The Picnic Papers

Cal Shakes' outdoor, sprawling Nicholas Nickleby moves fast enough to hold your attention

It's not that all the acting is bad. The ensemble scenes are lively and magnetic, and individuals -- most notably Dan Hiatt as Ralph Nickleby's oddball clerk, Newman Noggs, and James Carpenter, in an almost sympathetic portrayal of Noggs' tightfisted employer -- manage to keep it down. But the general high pitch of the performances means that every sentence is delivered as if it were the punch line to an extremely funny and original joke. This overacting backfires in a number of ways, not least of which is rendering Edgar's narrative technique almost unbearable: It has the unfortunate effect of undermining some of Dickens' most juicy scenes and characters -- the few that are supposed to be over the top.

Danny Scheie, for instance, is fabulously affected as the prissy milliner Mr. Mantalini, but his character stands out far less than he might in the melee of affectation around him. Similarly, in the face of so much bravura, it's hard to tell if the extended play-within-a-play sequence in which the Crummles acting troupe incompetently stages a bastardized version of Shakespeare's Romeo and Juliet is supposed to be that way. As cast member and veteran Bay Area actor Joan Mankin puts it in her informative blog entry on the rehearsal process ( "What does it take to overdo or mispronounce or randomly gesticulate in a way that clues the audience in on the fact that you know you are doing it badly; actually not that you know it, but that you are doing it on purpose?" Alas, no one at Cal Shakes seems to have a good answer to Mankin's question.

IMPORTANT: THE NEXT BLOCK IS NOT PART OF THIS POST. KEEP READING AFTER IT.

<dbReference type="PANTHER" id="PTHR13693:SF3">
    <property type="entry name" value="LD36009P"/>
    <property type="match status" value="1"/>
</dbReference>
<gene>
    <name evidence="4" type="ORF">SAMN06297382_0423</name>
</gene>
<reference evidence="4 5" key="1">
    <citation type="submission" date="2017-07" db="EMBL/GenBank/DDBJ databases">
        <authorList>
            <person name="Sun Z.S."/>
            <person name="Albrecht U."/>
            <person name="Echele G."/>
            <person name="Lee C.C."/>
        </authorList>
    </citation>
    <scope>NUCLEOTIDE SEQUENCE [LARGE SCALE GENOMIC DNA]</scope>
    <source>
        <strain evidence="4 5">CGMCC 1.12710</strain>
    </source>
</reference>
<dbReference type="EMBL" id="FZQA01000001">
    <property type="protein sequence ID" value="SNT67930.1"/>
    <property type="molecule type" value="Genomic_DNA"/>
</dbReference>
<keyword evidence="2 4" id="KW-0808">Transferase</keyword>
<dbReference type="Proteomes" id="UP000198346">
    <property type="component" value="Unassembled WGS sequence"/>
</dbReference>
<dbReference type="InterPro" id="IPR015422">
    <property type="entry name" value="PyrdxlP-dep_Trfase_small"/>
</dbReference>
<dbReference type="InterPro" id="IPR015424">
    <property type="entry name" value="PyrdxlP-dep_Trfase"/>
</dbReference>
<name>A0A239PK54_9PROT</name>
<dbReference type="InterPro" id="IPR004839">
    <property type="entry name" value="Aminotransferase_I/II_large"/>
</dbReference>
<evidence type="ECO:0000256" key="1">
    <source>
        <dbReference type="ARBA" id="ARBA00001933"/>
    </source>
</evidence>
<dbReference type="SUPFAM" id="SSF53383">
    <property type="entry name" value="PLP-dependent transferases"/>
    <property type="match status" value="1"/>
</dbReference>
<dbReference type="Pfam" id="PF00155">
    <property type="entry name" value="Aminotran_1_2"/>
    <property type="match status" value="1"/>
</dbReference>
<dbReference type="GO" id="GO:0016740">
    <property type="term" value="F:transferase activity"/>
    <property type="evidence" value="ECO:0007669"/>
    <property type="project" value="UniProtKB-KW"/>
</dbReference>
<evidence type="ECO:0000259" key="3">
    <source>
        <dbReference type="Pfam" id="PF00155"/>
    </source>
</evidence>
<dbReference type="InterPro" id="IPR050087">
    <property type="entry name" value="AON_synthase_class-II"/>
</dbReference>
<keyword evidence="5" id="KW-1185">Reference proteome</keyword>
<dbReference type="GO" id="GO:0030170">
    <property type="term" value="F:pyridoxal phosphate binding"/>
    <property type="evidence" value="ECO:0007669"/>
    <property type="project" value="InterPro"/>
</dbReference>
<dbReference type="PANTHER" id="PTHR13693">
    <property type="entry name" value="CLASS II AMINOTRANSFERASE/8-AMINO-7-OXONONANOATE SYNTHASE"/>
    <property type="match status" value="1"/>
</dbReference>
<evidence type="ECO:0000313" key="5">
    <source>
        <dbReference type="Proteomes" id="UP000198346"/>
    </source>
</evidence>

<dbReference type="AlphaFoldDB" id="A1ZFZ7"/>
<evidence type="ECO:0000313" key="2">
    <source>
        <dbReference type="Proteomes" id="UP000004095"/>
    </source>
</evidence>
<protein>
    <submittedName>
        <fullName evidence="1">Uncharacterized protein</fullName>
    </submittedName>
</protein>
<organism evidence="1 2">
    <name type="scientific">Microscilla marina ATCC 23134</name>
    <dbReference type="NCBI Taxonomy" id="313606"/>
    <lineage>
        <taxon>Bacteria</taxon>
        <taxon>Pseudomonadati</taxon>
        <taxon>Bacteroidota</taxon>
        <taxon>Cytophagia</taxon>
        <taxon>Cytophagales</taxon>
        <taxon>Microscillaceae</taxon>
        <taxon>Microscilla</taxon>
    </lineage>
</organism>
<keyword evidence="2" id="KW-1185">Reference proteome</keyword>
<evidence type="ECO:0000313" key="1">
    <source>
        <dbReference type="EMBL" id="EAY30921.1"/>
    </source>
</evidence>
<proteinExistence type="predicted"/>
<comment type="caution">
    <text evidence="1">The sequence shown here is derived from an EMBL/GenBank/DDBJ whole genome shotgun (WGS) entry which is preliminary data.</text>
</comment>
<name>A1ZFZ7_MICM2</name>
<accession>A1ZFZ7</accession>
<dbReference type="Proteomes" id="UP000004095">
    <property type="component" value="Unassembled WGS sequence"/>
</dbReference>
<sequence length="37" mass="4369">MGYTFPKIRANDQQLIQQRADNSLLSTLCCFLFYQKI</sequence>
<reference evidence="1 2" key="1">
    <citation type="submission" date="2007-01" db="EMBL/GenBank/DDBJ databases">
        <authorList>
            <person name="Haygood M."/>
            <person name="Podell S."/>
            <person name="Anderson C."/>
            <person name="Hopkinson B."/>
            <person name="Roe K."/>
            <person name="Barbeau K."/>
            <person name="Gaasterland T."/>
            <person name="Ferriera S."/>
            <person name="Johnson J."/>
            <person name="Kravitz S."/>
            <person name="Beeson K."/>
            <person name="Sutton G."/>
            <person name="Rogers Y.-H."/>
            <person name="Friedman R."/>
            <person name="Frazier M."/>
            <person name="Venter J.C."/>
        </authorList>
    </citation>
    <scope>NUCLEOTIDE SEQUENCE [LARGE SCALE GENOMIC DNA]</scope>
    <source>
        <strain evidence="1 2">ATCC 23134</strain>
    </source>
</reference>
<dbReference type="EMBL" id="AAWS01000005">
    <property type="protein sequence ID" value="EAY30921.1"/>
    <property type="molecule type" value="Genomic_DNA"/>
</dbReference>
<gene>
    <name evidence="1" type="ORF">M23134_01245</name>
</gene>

Inventive staging and creative direction liven 
up the ensemble scenes in Nicholas 
Inventive staging and creative direction liven up the ensemble scenes in Nicholas Nickleby.


Part One through Aug. 7, Part Two through Sept. 11

Tickets are $10-55

(510) 548-9666


Bruns Memorial Amphitheater, 100 Gateway Boulevard (just off Highway 24), Orinda

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If Duse were alive today, would she think the outdoor theater revolution had succeeded? On a literal level, she might not be so impressed with the bulk of the open-air fare available today. Figuratively speaking, Duse's desire to bring the theater "back to nature" was part of a broader movement toward substituting the 19th-century passion for spectacle with a more intensely psychological, bare-boards approach. So she'd probably get a kick out of Nicholas Nickleby, with its unabashed joyousness and imaginative staging. The question is: How would the diva react to all the eating and digesting going on in those midsummer parks at night?

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